Is that unfair, something you have to deal with that a non-Aboriginal artist wouldn’t?
I think so in a way, but it’s also who decides we’re role models? For Aboriginal people to say “you’re a good thing” – but I even tell them, don’t look up to me because I belong on eye level with you. So it’s a bit uncomfortable, but I go with it. I try to.
Anyone who’s seen your work knows how incredibly funny you are…
Oh, you need to raise your standards too.
When did you first become aware that you were funny?
Maybe when I got on Black Comedy. I say to people, if you saw my family, and even Aboriginal people in general, we have a wicked sense of humour. So to me, like, I made people laugh, but other people made me laugh just as much. And even now, when people ask me, “Who do you think is funny?” I say well, look at Aboriginal people.
I’ll see an Aboriginal person on TV and there’s a mannerism or a way they talk, or they’ll do something and I’ll have a chuckle. I was watching the news years ago, and there was a crocodile attack in the Northern Territory: an Aboriginal family was camping, and the crocodile went up to the tent and started dragging the wife by her legs. Her husband jumped on top of the crocodile and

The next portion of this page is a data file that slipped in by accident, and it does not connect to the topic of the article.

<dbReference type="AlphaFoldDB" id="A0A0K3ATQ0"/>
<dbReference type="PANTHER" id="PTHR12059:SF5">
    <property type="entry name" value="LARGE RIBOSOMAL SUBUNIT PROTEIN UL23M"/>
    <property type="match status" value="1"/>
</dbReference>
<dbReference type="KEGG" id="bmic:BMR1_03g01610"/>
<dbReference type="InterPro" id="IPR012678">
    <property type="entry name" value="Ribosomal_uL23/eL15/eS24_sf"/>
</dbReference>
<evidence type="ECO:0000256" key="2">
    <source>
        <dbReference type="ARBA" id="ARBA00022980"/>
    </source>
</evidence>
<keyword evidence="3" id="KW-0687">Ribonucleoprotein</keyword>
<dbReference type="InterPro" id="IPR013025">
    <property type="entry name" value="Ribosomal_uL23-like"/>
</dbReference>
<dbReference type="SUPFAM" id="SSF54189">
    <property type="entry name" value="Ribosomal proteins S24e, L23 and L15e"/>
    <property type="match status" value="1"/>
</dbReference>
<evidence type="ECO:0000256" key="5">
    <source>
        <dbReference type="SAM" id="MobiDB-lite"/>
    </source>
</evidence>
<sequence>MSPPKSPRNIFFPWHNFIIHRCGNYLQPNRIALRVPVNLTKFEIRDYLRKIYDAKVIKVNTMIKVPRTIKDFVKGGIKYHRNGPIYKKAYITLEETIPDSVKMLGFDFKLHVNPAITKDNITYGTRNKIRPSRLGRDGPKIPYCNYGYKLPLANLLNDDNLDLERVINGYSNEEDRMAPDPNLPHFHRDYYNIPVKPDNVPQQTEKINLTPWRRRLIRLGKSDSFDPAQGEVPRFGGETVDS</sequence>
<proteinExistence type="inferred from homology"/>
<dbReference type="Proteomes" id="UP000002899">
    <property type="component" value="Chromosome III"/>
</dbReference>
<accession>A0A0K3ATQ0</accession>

poked it in its eyes and it let her go. So she’s at Darwin Hospital and a reporter says, “Do you view your husband as a hero?” and she looks back and says, “It wasn’t just him, I was fightin’ it too.” I loved that, it was so typical.
Do you think it’s something that white people underappreciate about Aboriginal people, the sense of humour?
Yeah, and that was one of the main drives why I wanted to do Black Comedy. I wanted to show this humour that we have, because I always used to get asked, “Why are you angry, why have youse gotta be different?” but nobody ever asked, “Why are youse funny?” People have this thing that we’re always sitting around sad and sorry and angry about something, but they don’t see the way we laugh, and we laugh hard and we laugh loud.